The Surprising Perfume Ingredient Is Like Liquid Gold

An Expensive and Rare Perfume Ingredient With a Woody Fragrance

Bottles of oud perfume in a perfumery in Qatar
Jason Larkin for Getty Images

Oud is one of the most expensive perfume ingredients in the world. It has an intoxicating musky scent that can be quite potent and has been used for centuries in India, Southeast Asia, and the Middle East. Today, many perfumers in the West are using it as a base to create some amazing fragrances for men and women.

What Is Oud?

Oud comes from the wood of the tropical Agar (Aquilaria) tree, which includes 15 different species.

The tree is believed to have originated in the Assam region of India and it spread from there to populate Bangladesh and much of Southeast Asia.

The wood chips are often burned as an incense. It's common for them to be used during religious ceremonies and various celebrations throughout Southeast Asia and the Middle East, including China, Japan, and India.

When the wood of this tree gets infected with a certain parasitic mold (Phialophora parasitica), it reacts by producing a precious, dark, and fragrant resin. This is the perfume ingredient oud, which is also called agarwood, oudh, agalocha, aloeswood, or eaglewood.

Agarwood is a rarity on many fronts. Because the resin is only triggered by the mold, it's estimated that 2 percent of these trees produce it. Not only does this raise the price of the oil, the wood is also one of the most expensive on the market. Additionally, many of these trees are now threatened species.

What It Smells Like

Oud (in Arabic oudh) is highly valued by perfumers for its warm sweetness mixed with woody and balsamic. It is a very aromatic and complex scent. It is used in the form of oud oil (dehn al oud) or a resin (oud mubakhar).

There are, however, synthetic ouds produced. These are a disappointment compared to the naturally produced fragrance.

Synthetic oud tends to be leathery and woody, and far less warm, sweet, and balsamic.

When used in a perfume composition, oud is most often a base note. Essential in every perfume, unlike top notes and middle notes, base notes tend to stay in the skin long after the others dissipate. In one with an oud base, it's likely you'll catch a whiff of it alone hours after applying it.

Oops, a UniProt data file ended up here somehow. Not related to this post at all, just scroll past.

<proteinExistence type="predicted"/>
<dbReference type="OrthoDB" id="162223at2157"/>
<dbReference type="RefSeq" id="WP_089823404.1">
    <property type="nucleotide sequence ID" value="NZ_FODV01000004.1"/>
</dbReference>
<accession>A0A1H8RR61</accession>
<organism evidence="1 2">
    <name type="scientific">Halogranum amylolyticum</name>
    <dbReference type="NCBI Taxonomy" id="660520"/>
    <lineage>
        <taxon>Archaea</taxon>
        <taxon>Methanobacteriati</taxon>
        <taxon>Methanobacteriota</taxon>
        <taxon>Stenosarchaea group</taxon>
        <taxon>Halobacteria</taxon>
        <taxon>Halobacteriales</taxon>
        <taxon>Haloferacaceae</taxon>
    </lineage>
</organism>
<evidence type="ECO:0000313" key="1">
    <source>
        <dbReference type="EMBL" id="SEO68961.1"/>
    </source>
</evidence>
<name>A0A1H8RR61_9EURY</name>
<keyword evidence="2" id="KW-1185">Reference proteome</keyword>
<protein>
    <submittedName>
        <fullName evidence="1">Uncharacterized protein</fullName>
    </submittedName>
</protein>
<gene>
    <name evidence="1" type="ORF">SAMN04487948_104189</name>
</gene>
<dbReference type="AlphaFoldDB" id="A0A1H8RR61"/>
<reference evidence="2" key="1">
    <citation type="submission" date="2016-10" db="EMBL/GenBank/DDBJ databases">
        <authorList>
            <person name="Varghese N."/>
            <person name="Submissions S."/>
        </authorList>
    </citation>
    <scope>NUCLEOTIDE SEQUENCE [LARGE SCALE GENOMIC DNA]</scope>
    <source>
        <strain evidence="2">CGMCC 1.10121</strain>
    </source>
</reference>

Oud Oil

The oil of oud can be extracted by distillation from the wood or by melting the resin. It is non-irritating and can be applied directly to the skin, though Forbes has reported that it can cost $5,000 per pound. Oud retailers such as Ensar Oud sell a 3-gram bottle for $300 or more. They also note that you only need a little oil, so that bottle should last the average daily user an entire year.

Due to its rarity, high demand, and the difficulty of harvesting it, oud oil is perhaps the most expensive oil in the world. The annual oud market is around $6 billion and its value is often estimated as one-and-a-half times the value of gold. For these reasons, it is sometimes referred to as "liquid gold."

Oud's value will vary depending on the source. Certain tree species produce more valuable oud and the region where the trees grow is a factor as well.

Also, oud that occurs naturally is more expensive than oud produced by an artificial infestation of the mold.

Oud Perfumes for Women

Long prized as a perfume ingredient in the Middle East and Europe, oud has made great gains in popularity in the West. It plays a starring role in several high-end North American perfumes for women, including:

Oud Colognes for Men

Its naturally musky tones make oud a great base for men's fragrances as well. Again, these are not inexpensive, but a little spritz can go a long way: